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69
Fully homomorphic encryption using ideal lattices
 In Proc. STOC
, 2009
"... We propose a fully homomorphic encryption scheme – i.e., a scheme that allows one to evaluate circuits over encrypted data without being able to decrypt. Our solution comes in three steps. First, we provide a general result – that, to construct an encryption scheme that permits evaluation of arbitra ..."
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Cited by 267 (11 self)
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We propose a fully homomorphic encryption scheme – i.e., a scheme that allows one to evaluate circuits over encrypted data without being able to decrypt. Our solution comes in three steps. First, we provide a general result – that, to construct an encryption scheme that permits evaluation of arbitrary circuits, it suffices to construct an encryption scheme that can evaluate (slightly augmented versions of) its own decryption circuit; we call a scheme that can evaluate its (augmented) decryption circuit bootstrappable. Next, we describe a public key encryption scheme using ideal lattices that is almost bootstrappable. Latticebased cryptosystems typically have decryption algorithms with low circuit complexity, often dominated by an inner product computation that is in NC1. Also, ideal lattices provide both additive and multiplicative homomorphisms (modulo a publickey ideal in a polynomial ring that is represented as a lattice), as needed to evaluate general circuits. Unfortunately, our initial scheme is not quite bootstrappable – i.e., the depth that the scheme can correctly evaluate can be logarithmic in the lattice dimension, just like the depth of the decryption circuit, but the latter is greater than the former. In the final step, we show how to modify the scheme to reduce the depth of the decryption circuit, and thereby obtain a bootstrappable encryption scheme, without reducing the depth that the scheme can evaluate. Abstractly, we accomplish this by enabling the encrypter to start the decryption process, leaving less work for the decrypter, much like the server leaves less work for the decrypter in a serveraided cryptosystem.
Improved proxy reencryption schemes with applications to secure distributed storage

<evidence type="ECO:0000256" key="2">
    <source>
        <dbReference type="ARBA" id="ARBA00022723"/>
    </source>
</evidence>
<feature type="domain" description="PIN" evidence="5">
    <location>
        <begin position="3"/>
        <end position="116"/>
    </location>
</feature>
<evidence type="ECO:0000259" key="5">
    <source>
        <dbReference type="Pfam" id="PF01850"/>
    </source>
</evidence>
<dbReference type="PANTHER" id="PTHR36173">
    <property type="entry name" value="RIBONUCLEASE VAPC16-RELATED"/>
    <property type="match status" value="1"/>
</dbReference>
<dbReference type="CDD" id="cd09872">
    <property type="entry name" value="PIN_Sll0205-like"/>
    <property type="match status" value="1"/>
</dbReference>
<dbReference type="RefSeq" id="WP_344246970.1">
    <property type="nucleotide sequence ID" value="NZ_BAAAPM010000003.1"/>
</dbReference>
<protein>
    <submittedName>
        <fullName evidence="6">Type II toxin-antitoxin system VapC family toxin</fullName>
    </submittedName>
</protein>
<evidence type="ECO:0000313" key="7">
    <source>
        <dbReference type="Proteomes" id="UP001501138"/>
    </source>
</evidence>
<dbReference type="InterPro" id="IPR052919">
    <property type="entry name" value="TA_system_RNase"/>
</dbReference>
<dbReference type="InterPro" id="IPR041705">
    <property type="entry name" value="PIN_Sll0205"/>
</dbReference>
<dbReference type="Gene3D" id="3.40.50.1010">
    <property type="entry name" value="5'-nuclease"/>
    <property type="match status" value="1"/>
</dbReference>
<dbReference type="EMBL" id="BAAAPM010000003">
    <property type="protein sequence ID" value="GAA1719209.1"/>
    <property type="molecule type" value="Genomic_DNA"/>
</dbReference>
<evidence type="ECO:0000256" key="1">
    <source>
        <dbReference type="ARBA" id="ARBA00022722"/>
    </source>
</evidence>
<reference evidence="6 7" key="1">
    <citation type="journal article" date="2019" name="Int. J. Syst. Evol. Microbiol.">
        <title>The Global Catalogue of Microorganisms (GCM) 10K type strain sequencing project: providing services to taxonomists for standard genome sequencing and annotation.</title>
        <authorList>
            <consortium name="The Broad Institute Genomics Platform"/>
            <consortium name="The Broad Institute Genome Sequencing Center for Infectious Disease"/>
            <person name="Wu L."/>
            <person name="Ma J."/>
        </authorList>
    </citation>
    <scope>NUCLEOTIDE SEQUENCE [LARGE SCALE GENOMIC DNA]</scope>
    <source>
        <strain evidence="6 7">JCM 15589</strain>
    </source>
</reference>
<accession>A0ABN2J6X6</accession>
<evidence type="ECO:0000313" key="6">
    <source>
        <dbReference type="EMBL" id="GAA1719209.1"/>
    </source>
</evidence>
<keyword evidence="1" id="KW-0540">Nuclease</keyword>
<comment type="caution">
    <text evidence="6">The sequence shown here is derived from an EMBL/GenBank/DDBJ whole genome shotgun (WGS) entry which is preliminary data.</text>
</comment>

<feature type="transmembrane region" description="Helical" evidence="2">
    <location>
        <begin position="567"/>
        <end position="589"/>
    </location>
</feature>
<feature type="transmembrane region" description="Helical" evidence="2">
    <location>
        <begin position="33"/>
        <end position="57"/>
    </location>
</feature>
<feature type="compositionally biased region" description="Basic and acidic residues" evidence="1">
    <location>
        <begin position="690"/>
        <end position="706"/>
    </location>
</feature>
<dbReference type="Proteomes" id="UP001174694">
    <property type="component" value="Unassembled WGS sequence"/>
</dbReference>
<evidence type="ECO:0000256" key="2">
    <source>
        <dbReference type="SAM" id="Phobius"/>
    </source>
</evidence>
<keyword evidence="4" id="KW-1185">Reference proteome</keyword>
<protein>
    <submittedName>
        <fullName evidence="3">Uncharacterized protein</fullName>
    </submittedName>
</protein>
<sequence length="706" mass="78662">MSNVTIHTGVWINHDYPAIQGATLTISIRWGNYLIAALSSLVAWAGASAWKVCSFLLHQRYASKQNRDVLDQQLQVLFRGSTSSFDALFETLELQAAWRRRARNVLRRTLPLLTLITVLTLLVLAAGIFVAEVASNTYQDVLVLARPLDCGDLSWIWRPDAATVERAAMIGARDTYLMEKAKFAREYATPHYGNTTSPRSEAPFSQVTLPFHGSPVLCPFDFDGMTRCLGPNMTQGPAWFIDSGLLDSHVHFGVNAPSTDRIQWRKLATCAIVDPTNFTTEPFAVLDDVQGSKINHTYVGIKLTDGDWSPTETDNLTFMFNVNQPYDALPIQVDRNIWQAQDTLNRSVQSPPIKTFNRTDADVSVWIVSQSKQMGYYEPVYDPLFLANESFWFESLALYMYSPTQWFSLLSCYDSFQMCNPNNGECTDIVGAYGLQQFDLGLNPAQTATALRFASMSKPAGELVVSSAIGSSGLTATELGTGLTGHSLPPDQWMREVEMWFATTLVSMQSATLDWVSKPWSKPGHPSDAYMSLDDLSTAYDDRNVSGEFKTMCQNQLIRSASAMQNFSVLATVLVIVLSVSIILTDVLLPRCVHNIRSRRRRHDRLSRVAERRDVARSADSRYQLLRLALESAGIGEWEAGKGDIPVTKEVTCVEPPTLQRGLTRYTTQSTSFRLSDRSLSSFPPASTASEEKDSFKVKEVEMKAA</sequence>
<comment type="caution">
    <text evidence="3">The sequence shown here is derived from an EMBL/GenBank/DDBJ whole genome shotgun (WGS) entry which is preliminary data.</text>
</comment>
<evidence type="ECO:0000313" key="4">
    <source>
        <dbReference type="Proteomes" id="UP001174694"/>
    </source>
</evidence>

IN NDSS
, 2005
"... In 1998, Blaze, Bleumer, and Strauss proposed an application called atomic proxy reencryption, in which a semitrusted proxy converts a ciphertext for Alice into a ciphertext for Bob without seeing the underlying plaintext. We predict that fast and secure reencryption will become increasingly popu ..."
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Cited by 92 (15 self)
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In 1998, Blaze, Bleumer, and Strauss proposed an application called atomic proxy reencryption, in which a semitrusted proxy converts a ciphertext for Alice into a ciphertext for Bob without seeing the underlying plaintext. We predict that fast and secure reencryption will become increasingly popular as a method for managing encrypted file systems. Although efficiently computable, the widespread adoption of BBS reencryption has been hindered by considerable security risks. Following recent work of Ivan and Dodis, we present new reencryption schemes that realize a stronger notion of security and we demonstrate the usefulness of proxy reencryption as a method of adding access control to the SFS readonly file system. Performance measurements of our experimental file system demonstrate that proxy reencryption can work effectively in practice.
Transitive Signature Schemes
 IN PROCEEDINGS OF RSA 2002, VOLUME 2271 OF LNCS
, 2002
"... We consider the problem of finding publickey digital signature schemes with a transitiveclosure property for signing the vertices and edges of a (directed or undirected) finite graph. More precisely, we want the property that if Alice has signed edge (u, v) and she has also signed the edge (v, ..."
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Cited by 50 (8 self)
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We consider the problem of finding publickey digital signature schemes with a transitiveclosure property for signing the vertices and edges of a (directed or undirected) finite graph. More precisely, we want the property that if Alice has signed edge (u, v) and she has also signed the edge (v, w) then Bob (or anyone) can derive from those two signatures Alice's signature on the edge (u, w). We present an efficient solution for undirected graphs, and leave the case for directed graphs as an open problem.
ChosenCiphertext Secure Proxy ReEncryption
 In Proc. of ACMCCS’007
, 2007
"... In a proxy reencryption (PRE) scheme, a proxy is given special information that allows it to translate a ciphertext under one key into a ciphertext of the same message under a different key. The proxy cannot, however, learn anything about the messages encrypted under either key. PRE schemes have ma ..."